A stricture is a narrowing of a hollow organ such as oesophagus or intestine resulting from scar tissue from a healing or healed wound. Strictures may totally seal up a part of the oesophagus, such that food remains above the area of stricture as it can hardly pass through the site. The person starts to vomit food that is undigested because it couldn’t get into the stomach or didn’t stay long enough to be digested.

Oesophageal cancer may result from reflux oesophagitis which has transformed into cancer.

How is GORD diagnosed?

 GORD or acid reflux is diagnosed and treated by your gastroenterologist. Your doctor will confirm the diagnosis with an upper gastrointestinal endoscopy and oesophageal pH monitoring.

Oesophageal pH monitoring involves checking the concentration of secretions in your gullet over a few hours. If the concentration is predominantly acidic, then GORD is confirmed. Some people may have reflux without oesophagitis, hence the need for pH monitoring.

Upper GI endoscopy is a procedure in which a long tube, attached to a camera is passed through your mouth through your gullet into your stomach. With the camera being projected on a computer monitor, your doctor can view a video of the inner linings of your gastrointestinal tract. Changes in the inner linings of your oesophagus such as redness or injuries are easily identified. Your doctor might even take a little of your tissues (biopsy) to view it under the microscope. This way, cancer may be detected at the early stages.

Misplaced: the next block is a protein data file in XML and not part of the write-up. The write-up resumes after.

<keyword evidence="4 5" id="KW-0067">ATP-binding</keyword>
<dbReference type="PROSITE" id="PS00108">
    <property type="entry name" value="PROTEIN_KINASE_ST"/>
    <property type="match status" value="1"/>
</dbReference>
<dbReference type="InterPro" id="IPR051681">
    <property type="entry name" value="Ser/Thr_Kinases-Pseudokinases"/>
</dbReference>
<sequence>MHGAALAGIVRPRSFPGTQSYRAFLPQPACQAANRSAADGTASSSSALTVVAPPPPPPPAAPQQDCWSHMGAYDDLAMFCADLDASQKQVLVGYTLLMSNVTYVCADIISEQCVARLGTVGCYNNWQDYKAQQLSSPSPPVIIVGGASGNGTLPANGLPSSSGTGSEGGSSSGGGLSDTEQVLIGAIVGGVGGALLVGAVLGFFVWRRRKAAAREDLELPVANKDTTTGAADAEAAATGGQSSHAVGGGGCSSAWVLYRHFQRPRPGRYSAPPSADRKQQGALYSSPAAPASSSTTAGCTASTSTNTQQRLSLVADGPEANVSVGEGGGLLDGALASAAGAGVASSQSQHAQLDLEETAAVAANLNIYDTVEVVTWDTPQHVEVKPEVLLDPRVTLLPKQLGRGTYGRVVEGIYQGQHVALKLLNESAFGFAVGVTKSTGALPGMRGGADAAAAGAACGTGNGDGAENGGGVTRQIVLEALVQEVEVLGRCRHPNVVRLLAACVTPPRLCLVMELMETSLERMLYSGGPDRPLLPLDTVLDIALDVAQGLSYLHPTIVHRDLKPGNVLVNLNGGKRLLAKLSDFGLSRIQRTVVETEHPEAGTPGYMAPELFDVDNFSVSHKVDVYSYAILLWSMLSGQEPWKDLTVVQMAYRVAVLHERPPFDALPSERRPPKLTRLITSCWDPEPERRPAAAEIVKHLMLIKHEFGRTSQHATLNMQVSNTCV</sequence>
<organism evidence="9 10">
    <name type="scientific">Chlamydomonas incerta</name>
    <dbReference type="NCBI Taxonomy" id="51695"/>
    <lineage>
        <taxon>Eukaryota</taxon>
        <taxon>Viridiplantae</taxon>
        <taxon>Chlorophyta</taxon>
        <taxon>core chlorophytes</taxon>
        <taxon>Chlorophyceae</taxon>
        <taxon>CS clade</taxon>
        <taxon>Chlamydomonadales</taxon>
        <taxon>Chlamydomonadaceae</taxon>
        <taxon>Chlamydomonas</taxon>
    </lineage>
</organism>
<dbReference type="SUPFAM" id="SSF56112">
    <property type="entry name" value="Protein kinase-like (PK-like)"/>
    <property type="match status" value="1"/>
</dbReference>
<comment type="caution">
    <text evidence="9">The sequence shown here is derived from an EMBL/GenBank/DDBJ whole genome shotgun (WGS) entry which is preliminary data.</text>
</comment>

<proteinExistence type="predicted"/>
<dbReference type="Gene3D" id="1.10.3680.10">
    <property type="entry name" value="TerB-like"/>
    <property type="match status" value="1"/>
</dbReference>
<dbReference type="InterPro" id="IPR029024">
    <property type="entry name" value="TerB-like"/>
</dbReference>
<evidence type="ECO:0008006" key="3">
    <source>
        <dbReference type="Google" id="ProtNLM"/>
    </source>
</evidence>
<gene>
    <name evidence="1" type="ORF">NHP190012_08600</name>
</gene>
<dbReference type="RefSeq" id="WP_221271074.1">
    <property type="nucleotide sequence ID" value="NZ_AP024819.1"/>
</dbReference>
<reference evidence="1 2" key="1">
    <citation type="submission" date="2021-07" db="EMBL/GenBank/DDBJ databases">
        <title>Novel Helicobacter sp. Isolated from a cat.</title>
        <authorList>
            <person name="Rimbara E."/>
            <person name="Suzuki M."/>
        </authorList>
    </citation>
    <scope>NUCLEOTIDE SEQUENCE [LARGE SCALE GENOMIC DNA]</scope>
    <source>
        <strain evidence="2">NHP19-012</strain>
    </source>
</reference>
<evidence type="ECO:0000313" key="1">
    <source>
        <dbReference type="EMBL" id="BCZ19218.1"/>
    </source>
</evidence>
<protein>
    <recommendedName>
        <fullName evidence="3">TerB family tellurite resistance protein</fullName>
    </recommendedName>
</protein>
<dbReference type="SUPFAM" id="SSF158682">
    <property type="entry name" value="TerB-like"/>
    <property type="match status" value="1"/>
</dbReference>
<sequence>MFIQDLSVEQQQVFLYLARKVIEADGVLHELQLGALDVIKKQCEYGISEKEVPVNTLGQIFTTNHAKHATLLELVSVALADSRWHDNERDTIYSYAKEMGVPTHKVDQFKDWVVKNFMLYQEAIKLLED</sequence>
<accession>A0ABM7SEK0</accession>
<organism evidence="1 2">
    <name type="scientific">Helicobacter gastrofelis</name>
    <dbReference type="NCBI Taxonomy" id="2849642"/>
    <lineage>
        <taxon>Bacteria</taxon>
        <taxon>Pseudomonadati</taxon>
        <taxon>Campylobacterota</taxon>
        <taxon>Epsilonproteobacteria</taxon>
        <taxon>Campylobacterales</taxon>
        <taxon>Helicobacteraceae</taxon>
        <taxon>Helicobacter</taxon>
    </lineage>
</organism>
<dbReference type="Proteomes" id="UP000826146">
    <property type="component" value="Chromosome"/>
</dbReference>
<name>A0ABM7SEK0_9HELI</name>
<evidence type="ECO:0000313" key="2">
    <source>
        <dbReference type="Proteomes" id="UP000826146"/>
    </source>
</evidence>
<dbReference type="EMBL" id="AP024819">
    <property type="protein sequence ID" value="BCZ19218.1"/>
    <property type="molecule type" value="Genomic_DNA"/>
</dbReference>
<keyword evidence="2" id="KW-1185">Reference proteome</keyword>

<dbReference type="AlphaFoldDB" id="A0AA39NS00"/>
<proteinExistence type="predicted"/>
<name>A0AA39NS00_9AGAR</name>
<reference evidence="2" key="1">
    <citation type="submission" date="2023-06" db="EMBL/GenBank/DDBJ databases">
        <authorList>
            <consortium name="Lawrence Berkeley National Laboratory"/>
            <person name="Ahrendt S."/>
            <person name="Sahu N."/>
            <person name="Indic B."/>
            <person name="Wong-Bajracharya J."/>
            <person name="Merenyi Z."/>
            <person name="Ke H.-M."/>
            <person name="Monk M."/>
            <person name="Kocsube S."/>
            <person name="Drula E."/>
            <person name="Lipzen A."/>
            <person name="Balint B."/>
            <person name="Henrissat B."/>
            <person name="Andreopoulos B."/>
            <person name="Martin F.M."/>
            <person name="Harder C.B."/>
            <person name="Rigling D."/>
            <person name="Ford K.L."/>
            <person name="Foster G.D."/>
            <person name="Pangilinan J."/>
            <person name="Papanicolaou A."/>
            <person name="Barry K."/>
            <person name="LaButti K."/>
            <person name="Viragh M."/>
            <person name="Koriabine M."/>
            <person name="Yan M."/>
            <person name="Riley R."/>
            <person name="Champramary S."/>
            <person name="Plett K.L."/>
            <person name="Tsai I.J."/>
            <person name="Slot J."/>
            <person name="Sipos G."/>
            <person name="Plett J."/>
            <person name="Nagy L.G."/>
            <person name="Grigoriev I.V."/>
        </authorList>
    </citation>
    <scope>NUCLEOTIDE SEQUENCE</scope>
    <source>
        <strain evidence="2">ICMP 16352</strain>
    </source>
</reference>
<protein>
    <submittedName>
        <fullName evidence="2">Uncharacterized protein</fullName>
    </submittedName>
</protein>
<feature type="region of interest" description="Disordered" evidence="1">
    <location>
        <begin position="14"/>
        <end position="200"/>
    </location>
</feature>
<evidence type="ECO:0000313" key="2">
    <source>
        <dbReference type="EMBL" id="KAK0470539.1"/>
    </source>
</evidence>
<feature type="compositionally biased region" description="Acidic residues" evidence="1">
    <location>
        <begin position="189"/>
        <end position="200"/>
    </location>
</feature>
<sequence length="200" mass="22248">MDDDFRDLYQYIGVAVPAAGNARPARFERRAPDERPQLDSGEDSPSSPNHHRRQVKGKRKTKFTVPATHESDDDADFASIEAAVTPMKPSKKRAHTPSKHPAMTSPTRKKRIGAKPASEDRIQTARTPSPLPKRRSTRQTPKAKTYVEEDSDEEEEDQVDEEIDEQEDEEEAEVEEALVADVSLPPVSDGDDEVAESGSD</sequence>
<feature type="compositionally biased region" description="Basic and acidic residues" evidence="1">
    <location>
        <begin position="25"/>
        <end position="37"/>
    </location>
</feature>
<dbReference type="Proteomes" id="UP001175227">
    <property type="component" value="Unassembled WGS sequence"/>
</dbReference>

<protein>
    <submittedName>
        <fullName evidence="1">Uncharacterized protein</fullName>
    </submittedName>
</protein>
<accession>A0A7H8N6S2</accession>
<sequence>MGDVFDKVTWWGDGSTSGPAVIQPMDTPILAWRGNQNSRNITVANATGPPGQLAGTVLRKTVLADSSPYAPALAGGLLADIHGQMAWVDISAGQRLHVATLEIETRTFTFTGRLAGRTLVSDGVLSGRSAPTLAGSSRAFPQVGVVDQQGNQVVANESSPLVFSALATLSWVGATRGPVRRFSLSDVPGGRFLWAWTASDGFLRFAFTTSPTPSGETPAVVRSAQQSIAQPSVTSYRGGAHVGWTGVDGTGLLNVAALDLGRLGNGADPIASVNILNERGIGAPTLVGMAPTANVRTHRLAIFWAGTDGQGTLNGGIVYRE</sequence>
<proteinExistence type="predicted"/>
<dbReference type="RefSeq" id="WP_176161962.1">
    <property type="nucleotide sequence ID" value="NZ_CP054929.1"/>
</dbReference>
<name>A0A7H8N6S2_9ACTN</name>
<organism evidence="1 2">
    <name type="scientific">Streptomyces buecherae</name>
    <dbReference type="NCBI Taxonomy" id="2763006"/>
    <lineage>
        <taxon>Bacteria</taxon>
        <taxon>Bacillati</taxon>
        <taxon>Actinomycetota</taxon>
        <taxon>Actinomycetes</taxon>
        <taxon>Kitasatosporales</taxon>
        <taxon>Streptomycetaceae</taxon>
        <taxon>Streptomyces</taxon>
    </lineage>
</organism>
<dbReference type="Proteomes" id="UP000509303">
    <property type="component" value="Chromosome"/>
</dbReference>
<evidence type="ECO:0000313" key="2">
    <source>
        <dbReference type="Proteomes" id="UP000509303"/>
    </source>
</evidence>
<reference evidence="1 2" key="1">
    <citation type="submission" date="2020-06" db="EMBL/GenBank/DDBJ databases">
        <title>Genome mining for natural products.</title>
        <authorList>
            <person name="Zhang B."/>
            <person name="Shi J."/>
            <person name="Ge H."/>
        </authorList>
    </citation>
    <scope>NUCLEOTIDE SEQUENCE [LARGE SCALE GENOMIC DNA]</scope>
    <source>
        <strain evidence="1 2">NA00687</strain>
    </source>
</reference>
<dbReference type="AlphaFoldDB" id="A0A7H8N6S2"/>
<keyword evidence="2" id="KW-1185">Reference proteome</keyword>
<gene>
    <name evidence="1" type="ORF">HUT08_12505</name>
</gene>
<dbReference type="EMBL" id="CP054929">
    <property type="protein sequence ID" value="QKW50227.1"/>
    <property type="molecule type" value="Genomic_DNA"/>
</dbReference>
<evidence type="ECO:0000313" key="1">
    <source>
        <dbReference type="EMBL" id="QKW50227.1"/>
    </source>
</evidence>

Treatment of GERD

There are two main modalities of treatment of GORD:

Lifestyle changes namely:

  • Avoid citrus fruit juices, alcoholic beverages, coffee, fatty meals , spicy meals and onions.
  • Quit cigarette smoking.
  • Lose weight if obese or overweight .
  • Have small, frequent meals.
  • Elevate the head of your bed and use a pillow. Avoid bending over.
  • Avoid solid meals 3 hours before bedtime because when you lie down with a full stomach, you eliminate the effect of gravity. Therefore the food easily moves upwards.
  • Drugs namely: antacids, pro kinetics, H2 receptor antagonists and proton pump inhibitors.


Anti reflux surgery procedure involves fixing the stomach to a point so that it’s not moving up into the chest cavity.


In summary, GORD may or may not coexist with oesophagitis. Oesophagitis is a precursor to more serious diseases such as cancer. Close monitoring while managing GORD is imperative. It can be managed by avoidance of risk factors and lifestyle changes.